just above the upper railroad bridge; and that on
his flat bushels of clam-shells were found, and
that there the Indians had a shad-fishery.
There was a camp down on what is known as
the Peter Mickle place, near a large spring. It
is said that there was another camp up in the
woods near the old road, and still another just
northeast on the old Sigsbee farm with an Indian
orchard, where, it is claimed, was the last camping
place of the red men in town. From this general
locality there probably ran a trail along the ridge
of higher land toward the river, which it crossed
16 History of Otego
a little way below Hale's Rocks; thence it passed
up the Calder Hill ravine, where there is said to
have been another camp, and on over the hill to
the camp on the Otsdawa. The vicinity of these
rocks is said to have been a favorite camping
place of the Indians after the Revolution. In the
bank, some distance above, was probably one of
their burying-grounds. On these rocks, as late,
as 1844, were some Indian paintings of warriors
in two canoes.
Ninety years ago, east of the West Branch, on
the farm of M. A. Edson, was a grove of spruce
covering about three acres of flat land. In an
opening within this grove were three rows of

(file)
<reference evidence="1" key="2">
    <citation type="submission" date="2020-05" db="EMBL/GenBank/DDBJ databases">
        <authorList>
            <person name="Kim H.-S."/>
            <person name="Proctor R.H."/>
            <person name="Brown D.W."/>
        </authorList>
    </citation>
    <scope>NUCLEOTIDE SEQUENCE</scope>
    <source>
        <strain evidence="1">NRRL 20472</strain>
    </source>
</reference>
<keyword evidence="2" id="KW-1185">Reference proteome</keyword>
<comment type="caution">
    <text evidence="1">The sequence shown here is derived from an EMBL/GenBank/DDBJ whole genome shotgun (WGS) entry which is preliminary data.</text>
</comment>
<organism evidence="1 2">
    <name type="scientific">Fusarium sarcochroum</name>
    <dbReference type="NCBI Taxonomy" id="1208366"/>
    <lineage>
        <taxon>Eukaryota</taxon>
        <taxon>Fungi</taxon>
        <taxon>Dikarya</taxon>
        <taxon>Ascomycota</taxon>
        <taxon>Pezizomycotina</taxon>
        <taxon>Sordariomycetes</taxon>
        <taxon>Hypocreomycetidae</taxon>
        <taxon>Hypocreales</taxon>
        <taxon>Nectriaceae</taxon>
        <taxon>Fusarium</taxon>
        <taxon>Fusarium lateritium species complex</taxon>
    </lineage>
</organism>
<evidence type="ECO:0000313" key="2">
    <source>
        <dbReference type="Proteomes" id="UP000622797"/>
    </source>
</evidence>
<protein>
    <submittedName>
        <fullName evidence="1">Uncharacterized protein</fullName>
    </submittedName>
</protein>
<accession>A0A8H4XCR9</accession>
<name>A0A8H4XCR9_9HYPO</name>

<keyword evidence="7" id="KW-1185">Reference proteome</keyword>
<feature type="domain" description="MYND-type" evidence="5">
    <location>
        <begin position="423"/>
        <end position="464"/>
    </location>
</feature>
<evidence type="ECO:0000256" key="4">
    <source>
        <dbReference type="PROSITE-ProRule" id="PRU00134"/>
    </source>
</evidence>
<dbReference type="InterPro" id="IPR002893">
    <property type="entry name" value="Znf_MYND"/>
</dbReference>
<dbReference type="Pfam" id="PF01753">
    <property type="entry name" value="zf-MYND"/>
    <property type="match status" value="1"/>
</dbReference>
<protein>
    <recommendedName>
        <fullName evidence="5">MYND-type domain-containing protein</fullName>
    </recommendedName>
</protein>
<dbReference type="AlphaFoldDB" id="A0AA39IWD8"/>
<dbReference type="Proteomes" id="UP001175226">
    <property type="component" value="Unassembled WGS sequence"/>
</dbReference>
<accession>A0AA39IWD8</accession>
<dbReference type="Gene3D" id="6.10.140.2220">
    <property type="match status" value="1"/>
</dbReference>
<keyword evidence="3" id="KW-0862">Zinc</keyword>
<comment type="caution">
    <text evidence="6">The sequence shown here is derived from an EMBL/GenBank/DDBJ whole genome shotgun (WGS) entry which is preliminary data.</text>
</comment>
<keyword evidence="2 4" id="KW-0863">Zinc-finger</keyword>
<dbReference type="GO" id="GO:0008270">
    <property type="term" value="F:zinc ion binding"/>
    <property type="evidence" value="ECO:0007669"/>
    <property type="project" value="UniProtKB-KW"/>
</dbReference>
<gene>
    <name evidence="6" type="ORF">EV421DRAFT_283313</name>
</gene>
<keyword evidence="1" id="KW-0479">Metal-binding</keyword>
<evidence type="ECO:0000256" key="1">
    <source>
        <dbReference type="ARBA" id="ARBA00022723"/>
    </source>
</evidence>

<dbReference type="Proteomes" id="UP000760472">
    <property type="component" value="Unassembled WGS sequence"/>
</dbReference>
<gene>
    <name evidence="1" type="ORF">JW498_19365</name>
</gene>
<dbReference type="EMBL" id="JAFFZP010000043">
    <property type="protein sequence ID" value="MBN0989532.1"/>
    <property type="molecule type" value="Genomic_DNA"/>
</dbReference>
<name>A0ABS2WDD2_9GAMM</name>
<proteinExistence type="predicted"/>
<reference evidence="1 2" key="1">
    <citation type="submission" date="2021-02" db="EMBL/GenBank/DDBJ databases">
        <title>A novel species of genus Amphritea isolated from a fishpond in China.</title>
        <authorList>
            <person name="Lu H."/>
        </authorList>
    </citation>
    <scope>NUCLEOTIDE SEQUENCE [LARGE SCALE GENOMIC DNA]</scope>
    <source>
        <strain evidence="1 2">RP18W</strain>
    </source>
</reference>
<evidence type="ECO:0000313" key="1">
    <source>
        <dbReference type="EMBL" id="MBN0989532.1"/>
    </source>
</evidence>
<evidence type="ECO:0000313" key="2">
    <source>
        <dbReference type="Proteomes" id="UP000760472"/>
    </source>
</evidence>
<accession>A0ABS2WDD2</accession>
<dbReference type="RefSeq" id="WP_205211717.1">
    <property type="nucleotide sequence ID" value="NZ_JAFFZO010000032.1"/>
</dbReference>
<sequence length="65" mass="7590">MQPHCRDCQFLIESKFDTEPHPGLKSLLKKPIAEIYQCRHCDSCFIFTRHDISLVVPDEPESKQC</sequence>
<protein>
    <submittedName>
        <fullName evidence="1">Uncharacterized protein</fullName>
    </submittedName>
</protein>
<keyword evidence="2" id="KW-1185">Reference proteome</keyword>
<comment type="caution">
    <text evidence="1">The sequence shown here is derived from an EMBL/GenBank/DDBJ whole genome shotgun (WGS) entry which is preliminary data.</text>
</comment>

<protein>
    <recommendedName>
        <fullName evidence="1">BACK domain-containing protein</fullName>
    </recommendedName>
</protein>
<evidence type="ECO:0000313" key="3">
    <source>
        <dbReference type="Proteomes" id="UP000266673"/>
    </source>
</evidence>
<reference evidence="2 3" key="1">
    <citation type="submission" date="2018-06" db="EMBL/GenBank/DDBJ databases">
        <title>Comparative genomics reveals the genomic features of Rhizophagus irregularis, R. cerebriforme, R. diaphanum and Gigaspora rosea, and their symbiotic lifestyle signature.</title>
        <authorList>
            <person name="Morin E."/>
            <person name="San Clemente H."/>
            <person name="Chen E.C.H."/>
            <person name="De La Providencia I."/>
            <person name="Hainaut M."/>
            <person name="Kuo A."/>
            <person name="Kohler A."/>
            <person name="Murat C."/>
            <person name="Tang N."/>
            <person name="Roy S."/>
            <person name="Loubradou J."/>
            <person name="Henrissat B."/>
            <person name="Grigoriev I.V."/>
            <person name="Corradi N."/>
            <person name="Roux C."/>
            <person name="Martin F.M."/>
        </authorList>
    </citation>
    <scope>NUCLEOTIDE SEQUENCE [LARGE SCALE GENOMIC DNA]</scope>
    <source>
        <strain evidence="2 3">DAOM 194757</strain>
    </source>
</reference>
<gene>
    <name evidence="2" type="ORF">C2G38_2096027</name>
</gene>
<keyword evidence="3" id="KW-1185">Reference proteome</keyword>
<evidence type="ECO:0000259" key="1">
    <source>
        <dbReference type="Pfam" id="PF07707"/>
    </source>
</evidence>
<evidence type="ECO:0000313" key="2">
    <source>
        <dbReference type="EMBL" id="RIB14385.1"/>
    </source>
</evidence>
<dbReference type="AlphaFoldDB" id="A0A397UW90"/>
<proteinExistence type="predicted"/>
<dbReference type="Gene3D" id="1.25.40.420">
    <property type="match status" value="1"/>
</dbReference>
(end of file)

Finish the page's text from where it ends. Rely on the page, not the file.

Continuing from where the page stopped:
mounds, seven in a row, each mound being about
twenty inches high and six feet long. It is sup-
posed to be an Indian burying-ground. About
twelve rods southeast was a spot, thirty feet
square, of black mellow earth with a profusion of
flint scales, and of broken, imperfect, and perfect
arrow-heads. Such another spot is said to have
been noticed in the bank near the river on the
upper part of the Hale farm. On a knoll, east
of the West Branch, on land now owned by R. G.
Cornell, once stood an Indian house, about 8x10
feet, built of small pine logs notched together ai
the corners and with a split-timber floor. It was
used as a Sunday meeting-house until the land
was cleared when it was torn down. In his
Aboriginal Occupation of New York Mr. Beau-
champ marks a large camp two miles north of
Otego, east of and near the creek. This was prob-
ably a winter camp, occupying about the location
of the town water-works, a spot once covered with
History of Otego 17
hemlock. The Indians are said to have had a
sugar-bush on the place settled by Samuel Green.
On the hill west of Charles Terry's some timbers
of an Indian house were once found between two
rocks. There is said to have been a camp at
The encampment of the Indian chieftain, Brant,
was still standing with its poles, crotches and
coverings within the limits of the present village
of Otego, when the first settlers came in, according
to Child's Directory of Otsego County. This may
be true; but Brant certainly camped near the
Otego creek, and it seems not reasonable that he
should have had another camp so near. The